Lapland UK

On Friday, we took the kids to Lapland UK.

The first reaction I got when I mentioned this to people generally went along the lines of “OMG, you’re going there?! I heard about them in the news!”.

It’s not the same place. This isn’t the New Forest Lapland-themed attraction that made the headlines so spectacularly a couple of weeks ago – it’s a place in Kent.

Even their website has a banner on the top to reassure visitors saying: “Please be assured Lapland UK has NO association with Lapland New Forest”.

Hmmm… I guess they have a bit of a brand problem, at least in the short-term.

With this in mind, and as we had such a lovely day there, I thought I’d do my little bit to help their image by sharing our experience.

The day is more than just letting the kids meet Santa and asking for presents… although we did meet Santa, that came at the end of a day of Christmas-themed activities.

Grace got to:

Work in Father Christmas’s toy factory (well, assemble rocking horses from bits 🙂 )

Help Mother Christmas to decorate gingerbread men in the Gingerbread House

Send a postcard from the North Pole Post Office

Go ice skating

Meet husky dogs (well, see them from a distance and refuse to go any nearer! 😉 ) and see real reindeer

Hear traditional Saami stories in a Saami teepee

‘Lapland’ is a spread-out camp of log cabins surrounding an ice-rink in a wooded area of fir trees.

Fake snow machines give the place a coating of snow, and with reindeers and huskies being led around, the whole place definitely looks the part.

In fact, it makes quite an impact when you first see it – the journey to Lapland is a walk through a long covered tunnel, and when you come out of the other side, the first impression is quite cool.

The most impressive part are probably the staff.

It’s almost Disney-esque in the way that we didn’t see staff out of character once all day – the elves were always elves, the Saami were always Saami.

And they all had smiles, energy and bags of enthusiasm.

As well as doing the actual activities with the children, the characters read stories, and teach songs and dances.

There were even elves on hand to help take Grace round the ice rink after I demonstrated my ineptness by being unable to let go of the side while still holding Grace’s hands.

They make an effort to maintain the illusion of us really being at Lapland – from the explanation of the magic journey to Lapland to justify why we could get there so quickly, to the way that someone quietly pulls a parent aside while the kids are busy, getting information for the visit with Santa.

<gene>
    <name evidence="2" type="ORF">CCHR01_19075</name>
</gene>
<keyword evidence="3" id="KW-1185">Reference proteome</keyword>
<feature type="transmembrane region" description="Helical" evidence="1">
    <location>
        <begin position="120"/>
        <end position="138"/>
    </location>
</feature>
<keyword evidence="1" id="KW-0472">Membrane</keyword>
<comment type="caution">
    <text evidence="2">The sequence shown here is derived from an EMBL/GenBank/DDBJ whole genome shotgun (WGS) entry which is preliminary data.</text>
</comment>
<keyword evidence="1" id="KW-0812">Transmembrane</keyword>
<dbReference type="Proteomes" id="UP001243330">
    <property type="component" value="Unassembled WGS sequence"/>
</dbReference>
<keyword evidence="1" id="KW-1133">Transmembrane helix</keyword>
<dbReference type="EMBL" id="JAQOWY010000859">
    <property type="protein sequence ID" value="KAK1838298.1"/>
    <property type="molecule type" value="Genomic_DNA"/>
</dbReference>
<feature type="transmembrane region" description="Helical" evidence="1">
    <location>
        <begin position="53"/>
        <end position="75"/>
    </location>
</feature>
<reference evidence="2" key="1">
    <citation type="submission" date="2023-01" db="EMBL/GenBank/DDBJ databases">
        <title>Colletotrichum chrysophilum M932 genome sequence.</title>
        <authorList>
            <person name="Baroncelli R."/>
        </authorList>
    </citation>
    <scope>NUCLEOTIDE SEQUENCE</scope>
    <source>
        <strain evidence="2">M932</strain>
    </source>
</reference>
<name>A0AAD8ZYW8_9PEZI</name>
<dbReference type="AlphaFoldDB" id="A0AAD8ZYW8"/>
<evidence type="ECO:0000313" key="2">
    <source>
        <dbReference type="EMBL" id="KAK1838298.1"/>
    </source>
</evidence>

When Grace went into meet Santa, he knew what she liked, what her sister’s name is, what her friends at nursery are called – that sort of thing.

Okay, as magic stunts go, it’s hardly Derren Brown, but for a four-year-old it all added to the magic and believability.

The attention to detail is impressive. There is a consistent narrative that runs through the day, as characters throughout the day referred to who you met earlier.

It’s more than just a theme park with a few separate activities to do. There is an obvious effort into tying it all together into a whole day experience.


If I’m honest, it’s hardly cheap.

At £275 for two adults, a four year old and a baby, it’s an expensive day out. And if this hadn’t been bought for us as a present from my (fantastically kind!) father-in-law, I don’t know if we’d have been able to justify paying that much for one day.

It was a great day – Grace totally believes that she met Father Christmas. And the cost did cover everything – from all the activities, to the nice hot cooked meals at lunch and the presents that we all got from Father Christmas.

Even I got a present – a hard-back copy of “The Night Before Christmas” that he made me promise to read to Grace on Christmas Eve night.

It was a lovely day, and definitely left us all feeling very festive. Merry Christmas, everyone!

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3 Responses to “Lapland UK”

  1. […] Update: Dale Lane took his kids to Lapland UK, and reports back. […]

  2. francis says:

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  3. dale says:

    Hi Frank.

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    Best of luck, Dale